- A budgie told me lovebirds said:
> From: "lovebirds" <chris@...>I spoke with a Dr. of microbiology over the weekend and she stated that yes,
> Terry, Clive, Inte, Ralph et al.
> From a purely chemical point of view, I cannot see why chiasma cannot form
> at any random point.
> (and as a long time Lovebird breeder, I don't place a lot of faith in
> D'Angieri in several areas).
> What is being discussed here is so valuable Terry, I think sometime soon we
> need to recruit a professional Microbiologist/Molecular Geneticist for us.
> Someone with no knowledge of avian genetics might in someways be more useful
> than one with preconceived ideas. Can any of our members dragoon someone to
> guide us?
chasma CAN form anywhere. She's also looking to see if she has time to
actually join the list.
(') (`} Email mailto:bandr@...
//) / ) ICQ:14256691 nick:MLO
" / / Theropod Aviary
And the budgie says:
'He is not an honest man who has burned his tongue and does not tell the
company that the soup is hot.'' - Yugoslav proverb
- From: Jaynee Salan Pieds1usa@...
Terry and All -
I would like to jump into this discussion, if you don't mind. The research
team I work with has found that Chiasmata formation can
occur anywhere along the DNA chain and can lead to crossovers at any
point. Mutations occur because of additions, deletions and/or
substitutions of base pairs. Let me explain further for the benefit of
everyone that would like to read this post.
Homologous chromosomes come together as pairs during prophase of Meiosis 1.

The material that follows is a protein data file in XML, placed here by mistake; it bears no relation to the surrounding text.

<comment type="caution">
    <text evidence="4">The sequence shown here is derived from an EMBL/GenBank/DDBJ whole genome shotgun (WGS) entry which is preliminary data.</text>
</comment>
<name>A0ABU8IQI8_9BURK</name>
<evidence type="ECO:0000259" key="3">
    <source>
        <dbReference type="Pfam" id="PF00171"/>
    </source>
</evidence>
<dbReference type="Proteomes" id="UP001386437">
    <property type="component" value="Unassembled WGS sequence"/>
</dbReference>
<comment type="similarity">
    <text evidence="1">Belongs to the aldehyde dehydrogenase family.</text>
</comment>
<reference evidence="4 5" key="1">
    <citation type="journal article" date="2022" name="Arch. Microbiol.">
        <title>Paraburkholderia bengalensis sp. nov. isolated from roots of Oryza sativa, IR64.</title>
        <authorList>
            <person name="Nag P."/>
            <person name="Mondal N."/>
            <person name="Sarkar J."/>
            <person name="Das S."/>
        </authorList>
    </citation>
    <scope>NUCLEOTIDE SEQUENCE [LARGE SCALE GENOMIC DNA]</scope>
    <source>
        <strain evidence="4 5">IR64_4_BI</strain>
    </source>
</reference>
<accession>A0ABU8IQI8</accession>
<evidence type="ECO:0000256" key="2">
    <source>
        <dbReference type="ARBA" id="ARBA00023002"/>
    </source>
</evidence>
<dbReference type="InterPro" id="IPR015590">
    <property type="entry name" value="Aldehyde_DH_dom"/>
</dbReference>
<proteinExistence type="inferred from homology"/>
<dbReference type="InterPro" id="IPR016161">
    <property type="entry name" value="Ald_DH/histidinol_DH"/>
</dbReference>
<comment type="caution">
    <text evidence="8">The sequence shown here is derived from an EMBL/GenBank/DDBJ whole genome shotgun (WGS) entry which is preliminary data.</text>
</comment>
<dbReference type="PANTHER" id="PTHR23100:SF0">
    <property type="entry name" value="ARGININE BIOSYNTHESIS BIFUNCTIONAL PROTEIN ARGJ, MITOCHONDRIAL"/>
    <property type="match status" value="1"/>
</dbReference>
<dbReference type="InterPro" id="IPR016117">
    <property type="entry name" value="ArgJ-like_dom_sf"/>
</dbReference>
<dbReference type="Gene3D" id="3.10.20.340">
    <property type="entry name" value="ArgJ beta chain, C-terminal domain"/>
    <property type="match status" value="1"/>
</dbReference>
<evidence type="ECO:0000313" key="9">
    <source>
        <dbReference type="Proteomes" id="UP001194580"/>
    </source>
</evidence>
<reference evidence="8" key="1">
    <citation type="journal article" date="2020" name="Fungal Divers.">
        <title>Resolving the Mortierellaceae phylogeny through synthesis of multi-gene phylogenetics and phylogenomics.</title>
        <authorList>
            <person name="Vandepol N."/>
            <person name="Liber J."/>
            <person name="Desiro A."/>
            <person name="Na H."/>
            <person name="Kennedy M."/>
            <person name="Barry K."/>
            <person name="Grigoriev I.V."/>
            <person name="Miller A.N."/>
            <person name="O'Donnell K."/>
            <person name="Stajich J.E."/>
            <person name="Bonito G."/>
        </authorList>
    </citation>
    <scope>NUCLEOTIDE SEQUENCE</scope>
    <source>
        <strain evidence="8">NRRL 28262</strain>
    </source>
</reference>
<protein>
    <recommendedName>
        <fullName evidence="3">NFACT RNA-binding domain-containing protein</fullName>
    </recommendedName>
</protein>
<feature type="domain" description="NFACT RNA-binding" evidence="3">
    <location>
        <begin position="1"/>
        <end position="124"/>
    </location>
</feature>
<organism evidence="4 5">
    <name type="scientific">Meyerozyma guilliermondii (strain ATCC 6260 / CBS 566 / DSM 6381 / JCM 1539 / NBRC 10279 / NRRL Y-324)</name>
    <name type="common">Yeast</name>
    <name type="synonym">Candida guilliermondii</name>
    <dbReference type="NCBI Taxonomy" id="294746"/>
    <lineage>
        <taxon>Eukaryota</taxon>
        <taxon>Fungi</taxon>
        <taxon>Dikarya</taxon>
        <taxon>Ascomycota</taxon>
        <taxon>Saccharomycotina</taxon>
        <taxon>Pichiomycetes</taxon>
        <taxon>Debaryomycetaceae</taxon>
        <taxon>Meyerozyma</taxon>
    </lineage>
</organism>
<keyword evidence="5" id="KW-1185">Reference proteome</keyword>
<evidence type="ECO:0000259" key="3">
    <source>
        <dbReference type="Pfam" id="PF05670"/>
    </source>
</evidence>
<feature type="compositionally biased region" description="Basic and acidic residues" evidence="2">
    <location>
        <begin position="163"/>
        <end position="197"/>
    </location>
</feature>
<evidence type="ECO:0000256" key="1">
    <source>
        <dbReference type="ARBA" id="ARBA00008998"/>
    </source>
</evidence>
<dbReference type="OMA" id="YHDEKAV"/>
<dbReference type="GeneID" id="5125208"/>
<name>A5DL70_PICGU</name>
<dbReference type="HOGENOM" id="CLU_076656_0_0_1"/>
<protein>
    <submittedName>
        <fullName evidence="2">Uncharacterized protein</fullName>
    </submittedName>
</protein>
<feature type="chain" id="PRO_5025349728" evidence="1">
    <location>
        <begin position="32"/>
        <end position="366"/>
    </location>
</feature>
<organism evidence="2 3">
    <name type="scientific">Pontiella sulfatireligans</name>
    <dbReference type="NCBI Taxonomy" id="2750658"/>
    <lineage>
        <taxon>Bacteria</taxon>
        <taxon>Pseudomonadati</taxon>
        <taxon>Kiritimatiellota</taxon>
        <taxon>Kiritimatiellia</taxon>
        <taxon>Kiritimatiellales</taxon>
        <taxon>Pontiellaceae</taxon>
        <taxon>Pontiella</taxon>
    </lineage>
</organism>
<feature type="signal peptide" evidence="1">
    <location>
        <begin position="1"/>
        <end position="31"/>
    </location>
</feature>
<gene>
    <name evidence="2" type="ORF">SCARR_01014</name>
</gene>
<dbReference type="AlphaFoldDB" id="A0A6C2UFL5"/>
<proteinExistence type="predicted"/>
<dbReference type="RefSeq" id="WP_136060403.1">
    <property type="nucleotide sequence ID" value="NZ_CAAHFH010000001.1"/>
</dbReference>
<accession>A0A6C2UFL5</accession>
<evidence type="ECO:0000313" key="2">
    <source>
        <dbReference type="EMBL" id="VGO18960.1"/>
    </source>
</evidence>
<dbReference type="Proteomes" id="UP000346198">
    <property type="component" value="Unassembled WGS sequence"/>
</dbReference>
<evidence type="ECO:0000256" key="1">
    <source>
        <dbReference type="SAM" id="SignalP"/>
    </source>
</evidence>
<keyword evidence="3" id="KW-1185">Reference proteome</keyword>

This pairing, or synapsis, is very precise, with homologues aligning with
each other on a gene-by-gene basis. During synapsis, genetic information is
often exchanged between the paired homologous chromosomes. A segment of a
chromatid changes places with
the equivalent segment of a homologue. Crossing over is usually a
reciprocal process in which identical lengths of chromatids are exchanged
between the two homologues. Therefore, there is no loss of
genes, but rather an exchange of genes between the two chromosomes.
Although no genes are lost, new genetic combinations nevertheless
result from the exchange of maternal and paternal chromosome segments.
Crossing over occurs with the formation of a chiasma. Let me explain
a little further. The four closely associated chromatids are called tetrads
or bivalents. Exchange of genetic material, or crossing over, occurs
between nonsister (homologous) chromatids; this event is visible in the
microscope by the appearance of X-shaped regions called chiasmata (singular,
chiasma). The long arms, we call them, of the X-shaped figure that we see
in the microscope are referred to as chromatids with the union in the middle
of the chiasma referred to as the centromere.
The recombinant frequency that you have mentioned we call Chromosome
Mapping, the ordering and spacing of genes on a chromosome on the
basis of crossover frequencies. In the construction of such maps, crossover
frequency becomes the map distance. Frequency of recombination between two
genes is a measure of how far the markers are from each other along the
chromosome. Genes located very close to each other would be less likely to
become separated by a crossover event between them than would genes that are
far apart. For example, if alleles A and B appear in the off spring in
their parental combination 85% of the time and as recombinants 15% of the
time, we would conclude that the two genes are linked (are on the same
chromosome) and are 15 map units apart.
Although this approach is widely used today to map the chromosomes of
many animal species, the information about gene loci determined from
crossover data is relative, not absolute. Recombination frequencies tell us